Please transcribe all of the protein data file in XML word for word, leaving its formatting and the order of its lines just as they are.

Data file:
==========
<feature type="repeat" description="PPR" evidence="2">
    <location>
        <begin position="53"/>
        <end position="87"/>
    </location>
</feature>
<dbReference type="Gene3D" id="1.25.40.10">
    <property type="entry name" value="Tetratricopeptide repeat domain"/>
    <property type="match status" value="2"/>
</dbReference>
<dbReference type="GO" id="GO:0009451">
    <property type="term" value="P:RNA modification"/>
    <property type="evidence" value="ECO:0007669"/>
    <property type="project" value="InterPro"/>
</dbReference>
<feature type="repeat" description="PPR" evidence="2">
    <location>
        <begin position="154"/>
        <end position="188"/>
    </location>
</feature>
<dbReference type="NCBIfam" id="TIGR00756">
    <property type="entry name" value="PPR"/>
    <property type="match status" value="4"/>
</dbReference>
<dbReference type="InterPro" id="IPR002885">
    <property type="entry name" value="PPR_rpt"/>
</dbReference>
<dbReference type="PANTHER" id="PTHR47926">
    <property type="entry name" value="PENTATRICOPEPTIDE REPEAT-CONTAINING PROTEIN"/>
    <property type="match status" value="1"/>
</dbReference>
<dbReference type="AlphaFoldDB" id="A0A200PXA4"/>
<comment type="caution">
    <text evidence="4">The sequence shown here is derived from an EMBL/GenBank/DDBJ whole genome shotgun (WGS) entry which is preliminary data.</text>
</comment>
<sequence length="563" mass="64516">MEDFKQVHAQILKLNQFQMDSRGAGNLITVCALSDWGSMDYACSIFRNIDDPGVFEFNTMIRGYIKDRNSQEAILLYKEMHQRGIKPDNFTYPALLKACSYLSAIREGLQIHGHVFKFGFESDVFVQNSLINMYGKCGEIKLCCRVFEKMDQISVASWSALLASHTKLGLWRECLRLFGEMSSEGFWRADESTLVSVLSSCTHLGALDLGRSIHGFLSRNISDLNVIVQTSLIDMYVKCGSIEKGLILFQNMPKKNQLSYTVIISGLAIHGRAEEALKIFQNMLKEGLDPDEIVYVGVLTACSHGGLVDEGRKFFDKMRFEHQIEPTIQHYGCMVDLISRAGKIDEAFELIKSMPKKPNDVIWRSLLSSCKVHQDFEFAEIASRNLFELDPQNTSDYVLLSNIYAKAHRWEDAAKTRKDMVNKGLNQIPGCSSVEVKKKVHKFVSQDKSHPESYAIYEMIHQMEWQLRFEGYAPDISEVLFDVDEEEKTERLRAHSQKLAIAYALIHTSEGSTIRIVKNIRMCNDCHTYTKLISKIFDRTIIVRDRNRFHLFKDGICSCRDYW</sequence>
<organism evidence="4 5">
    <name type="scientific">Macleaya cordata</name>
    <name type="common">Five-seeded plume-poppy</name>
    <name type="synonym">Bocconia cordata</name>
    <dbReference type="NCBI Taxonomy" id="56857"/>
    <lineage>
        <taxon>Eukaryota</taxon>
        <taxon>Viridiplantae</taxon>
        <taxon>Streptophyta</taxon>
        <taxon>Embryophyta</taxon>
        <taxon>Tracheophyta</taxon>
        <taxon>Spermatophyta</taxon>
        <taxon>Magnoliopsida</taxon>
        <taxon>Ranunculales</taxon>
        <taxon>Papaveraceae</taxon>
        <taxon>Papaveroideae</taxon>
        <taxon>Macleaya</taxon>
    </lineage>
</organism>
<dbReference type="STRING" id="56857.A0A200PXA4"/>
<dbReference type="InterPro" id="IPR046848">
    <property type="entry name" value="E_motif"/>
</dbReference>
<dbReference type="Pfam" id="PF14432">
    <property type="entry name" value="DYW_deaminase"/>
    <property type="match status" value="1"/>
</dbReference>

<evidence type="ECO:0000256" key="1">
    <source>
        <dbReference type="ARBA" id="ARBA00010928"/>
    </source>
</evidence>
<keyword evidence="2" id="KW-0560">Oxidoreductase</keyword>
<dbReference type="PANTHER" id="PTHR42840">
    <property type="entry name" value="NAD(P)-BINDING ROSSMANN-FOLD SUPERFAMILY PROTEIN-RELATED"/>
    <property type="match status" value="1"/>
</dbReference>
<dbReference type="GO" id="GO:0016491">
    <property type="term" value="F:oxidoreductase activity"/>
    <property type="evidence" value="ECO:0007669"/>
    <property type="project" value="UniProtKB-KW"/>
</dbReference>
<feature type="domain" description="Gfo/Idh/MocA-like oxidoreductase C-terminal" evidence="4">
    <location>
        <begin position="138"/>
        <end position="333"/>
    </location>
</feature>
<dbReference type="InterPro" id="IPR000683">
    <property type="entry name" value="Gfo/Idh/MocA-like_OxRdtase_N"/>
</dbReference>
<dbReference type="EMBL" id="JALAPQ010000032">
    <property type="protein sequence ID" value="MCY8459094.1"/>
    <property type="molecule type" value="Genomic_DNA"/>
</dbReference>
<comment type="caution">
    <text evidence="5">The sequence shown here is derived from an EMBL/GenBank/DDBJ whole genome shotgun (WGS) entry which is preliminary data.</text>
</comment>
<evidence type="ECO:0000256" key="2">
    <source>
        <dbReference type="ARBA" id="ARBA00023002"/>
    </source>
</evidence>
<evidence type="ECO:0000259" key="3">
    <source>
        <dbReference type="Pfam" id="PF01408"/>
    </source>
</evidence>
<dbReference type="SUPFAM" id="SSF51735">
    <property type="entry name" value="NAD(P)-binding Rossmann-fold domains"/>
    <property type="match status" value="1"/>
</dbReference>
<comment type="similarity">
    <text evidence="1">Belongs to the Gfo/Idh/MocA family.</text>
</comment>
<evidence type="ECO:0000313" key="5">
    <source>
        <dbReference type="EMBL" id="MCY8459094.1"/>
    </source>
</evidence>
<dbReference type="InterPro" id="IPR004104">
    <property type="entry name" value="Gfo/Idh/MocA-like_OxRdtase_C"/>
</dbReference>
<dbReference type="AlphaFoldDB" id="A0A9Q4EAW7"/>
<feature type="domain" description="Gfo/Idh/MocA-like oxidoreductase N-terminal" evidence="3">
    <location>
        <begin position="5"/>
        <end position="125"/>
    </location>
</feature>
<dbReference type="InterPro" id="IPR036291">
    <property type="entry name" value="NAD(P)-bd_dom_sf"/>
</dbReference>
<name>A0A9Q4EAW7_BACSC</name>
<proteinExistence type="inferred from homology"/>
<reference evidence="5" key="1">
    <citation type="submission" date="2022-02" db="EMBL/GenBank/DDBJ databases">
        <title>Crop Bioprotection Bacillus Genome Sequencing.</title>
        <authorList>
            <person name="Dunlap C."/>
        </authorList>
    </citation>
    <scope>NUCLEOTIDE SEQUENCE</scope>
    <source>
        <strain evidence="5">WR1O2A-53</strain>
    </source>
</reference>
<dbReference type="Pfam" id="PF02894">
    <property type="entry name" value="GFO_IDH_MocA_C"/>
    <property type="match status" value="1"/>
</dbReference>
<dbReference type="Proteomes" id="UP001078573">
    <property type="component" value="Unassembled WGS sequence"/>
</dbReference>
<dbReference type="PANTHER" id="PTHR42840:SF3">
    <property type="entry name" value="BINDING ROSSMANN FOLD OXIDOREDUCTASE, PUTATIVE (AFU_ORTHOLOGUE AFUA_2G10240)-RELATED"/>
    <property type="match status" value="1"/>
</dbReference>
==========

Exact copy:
<feature type="repeat" description="PPR" evidence="2">
    <location>
        <begin position="53"/>
        <end position="87"/>
    </location>
</feature>
<dbReference type="Gene3D" id="1.25.40.10">
    <property type="entry name" value="Tetratricopeptide repeat domain"/>
    <property type="match status" value="2"/>
</dbReference>
<dbReference type="GO" id="GO:0009451">
    <property type="term" value="P:RNA modification"/>
    <property type="evidence" value="ECO:0007669"/>
    <property type="project" value="InterPro"/>
</dbReference>
<feature type="repeat" description="PPR" evidence="2">
    <location>
        <begin position="154"/>
        <end position="188"/>
    </location>
</feature>
<dbReference type="NCBIfam" id="TIGR00756">
    <property type="entry name" value="PPR"/>
    <property type="match status" value="4"/>
</dbReference>
<dbReference type="InterPro" id="IPR002885">
    <property type="entry name" value="PPR_rpt"/>
</dbReference>
<dbReference type="PANTHER" id="PTHR47926">
    <property type="entry name" value="PENTATRICOPEPTIDE REPEAT-CONTAINING PROTEIN"/>
    <property type="match status" value="1"/>
</dbReference>
<dbReference type="AlphaFoldDB" id="A0A200PXA4"/>
<comment type="caution">
    <text evidence="4">The sequence shown here is derived from an EMBL/GenBank/DDBJ whole genome shotgun (WGS) entry which is preliminary data.</text>
</comment>
<sequence length="563" mass="64516">MEDFKQVHAQILKLNQFQMDSRGAGNLITVCALSDWGSMDYACSIFRNIDDPGVFEFNTMIRGYIKDRNSQEAILLYKEMHQRGIKPDNFTYPALLKACSYLSAIREGLQIHGHVFKFGFESDVFVQNSLINMYGKCGEIKLCCRVFEKMDQISVASWSALLASHTKLGLWRECLRLFGEMSSEGFWRADESTLVSVLSSCTHLGALDLGRSIHGFLSRNISDLNVIVQTSLIDMYVKCGSIEKGLILFQNMPKKNQLSYTVIISGLAIHGRAEEALKIFQNMLKEGLDPDEIVYVGVLTACSHGGLVDEGRKFFDKMRFEHQIEPTIQHYGCMVDLISRAGKIDEAFELIKSMPKKPNDVIWRSLLSSCKVHQDFEFAEIASRNLFELDPQNTSDYVLLSNIYAKAHRWEDAAKTRKDMVNKGLNQIPGCSSVEVKKKVHKFVSQDKSHPESYAIYEMIHQMEWQLRFEGYAPDISEVLFDVDEEEKTERLRAHSQKLAIAYALIHTSEGSTIRIVKNIRMCNDCHTYTKLISKIFDRTIIVRDRNRFHLFKDGICSCRDYW</sequence>
<organism evidence="4 5">
    <name type="scientific">Macleaya cordata</name>
    <name type="common">Five-seeded plume-poppy</name>
    <name type="synonym">Bocconia cordata</name>
    <dbReference type="NCBI Taxonomy" id="56857"/>
    <lineage>
        <taxon>Eukaryota</taxon>
        <taxon>Viridiplantae</taxon>
        <taxon>Streptophyta</taxon>
        <taxon>Embryophyta</taxon>
        <taxon>Tracheophyta</taxon>
        <taxon>Spermatophyta</taxon>
        <taxon>Magnoliopsida</taxon>
        <taxon>Ranunculales</taxon>
        <taxon>Papaveraceae</taxon>
        <taxon>Papaveroideae</taxon>
        <taxon>Macleaya</taxon>
    </lineage>
</organism>
<dbReference type="STRING" id="56857.A0A200PXA4"/>
<dbReference type="InterPro" id="IPR046848">
    <property type="entry name" value="E_motif"/>
</dbReference>
<dbReference type="Pfam" id="PF14432">
    <property type="entry name" value="DYW_deaminase"/>
    <property type="match status" value="1"/>
</dbReference>

<evidence type="ECO:0000256" key="1">
    <source>
        <dbReference type="ARBA" id="ARBA00010928"/>
    </source>
</evidence>
<keyword evidence="2" id="KW-0560">Oxidoreductase</keyword>
<dbReference type="PANTHER" id="PTHR42840">
    <property type="entry name" value="NAD(P)-BINDING ROSSMANN-FOLD SUPERFAMILY PROTEIN-RELATED"/>
    <property type="match status" value="1"/>
</dbReference>
<dbReference type="GO" id="GO:0016491">
    <property type="term" value="F:oxidoreductase activity"/>
    <property type="evidence" value="ECO:0007669"/>
    <property type="project" value="UniProtKB-KW"/>
</dbReference>
<feature type="domain" description="Gfo/Idh/MocA-like oxidoreductase C-terminal" evidence="4">
    <location>
        <begin position="138"/>
        <end position="333"/>
    </location>
</feature>
<dbReference type="InterPro" id="IPR000683">
    <property type="entry name" value="Gfo/Idh/MocA-like_OxRdtase_N"/>
</dbReference>
<dbReference type="EMBL" id="JALAPQ010000032">
    <property type="protein sequence ID" value="MCY8459094.1"/>
    <property type="molecule type" value="Genomic_DNA"/>
</dbReference>
<comment type="caution">
    <text evidence="5">The sequence shown here is derived from an EMBL/GenBank/DDBJ whole genome shotgun (WGS) entry which is preliminary data.</text>
</comment>
<evidence type="ECO:0000256" key="2">
    <source>
        <dbReference type="ARBA" id="ARBA00023002"/>
    </source>
</evidence>
<evidence type="ECO:0000259" key="3">
    <source>
        <dbReference type="Pfam" id="PF01408"/>
    </source>
</evidence>
<dbReference type="SUPFAM" id="SSF51735">
    <property type="entry name" value="NAD(P)-binding Rossmann-fold domains"/>
    <property type="match status" value="1"/>
</dbReference>
<comment type="similarity">
    <text evidence="1">Belongs to the Gfo/Idh/MocA family.</text>
</comment>
<evidence type="ECO:0000313" key="5">
    <source>
        <dbReference type="EMBL" id="MCY8459094.1"/>
    </source>
</evidence>
<dbReference type="InterPro" id="IPR004104">
    <property type="entry name" value="Gfo/Idh/MocA-like_OxRdtase_C"/>
</dbReference>
<dbReference type="AlphaFoldDB" id="A0A9Q4EAW7"/>
<feature type="domain" description="Gfo/Idh/MocA-like oxidoreductase N-terminal" evidence="3">
    <location>
        <begin position="5"/>
        <end position="125"/>
    </location>
</feature>
<dbReference type="InterPro" id="IPR036291">
    <property type="entry name" value="NAD(P)-bd_dom_sf"/>
</dbReference>
<name>A0A9Q4EAW7_BACSC</name>
<proteinExistence type="inferred from homology"/>
<reference evidence="5" key="1">
    <citation type="submission" date="2022-02" db="EMBL/GenBank/DDBJ databases">
        <title>Crop Bioprotection Bacillus Genome Sequencing.</title>
        <authorList>
            <person name="Dunlap C."/>
        </authorList>
    </citation>
    <scope>NUCLEOTIDE SEQUENCE</scope>
    <source>
        <strain evidence="5">WR1O2A-53</strain>
    </source>
</reference>
<dbReference type="Pfam" id="PF02894">
    <property type="entry name" value="GFO_IDH_MocA_C"/>
    <property type="match status" value="1"/>
</dbReference>
<dbReference type="Proteomes" id="UP001078573">
    <property type="component" value="Unassembled WGS sequence"/>
</dbReference>
<dbReference type="PANTHER" id="PTHR42840:SF3">
    <property type="entry name" value="BINDING ROSSMANN FOLD OXIDOREDUCTASE, PUTATIVE (AFU_ORTHOLOGUE AFUA_2G10240)-RELATED"/>
    <property type="match status" value="1"/>
</dbReference>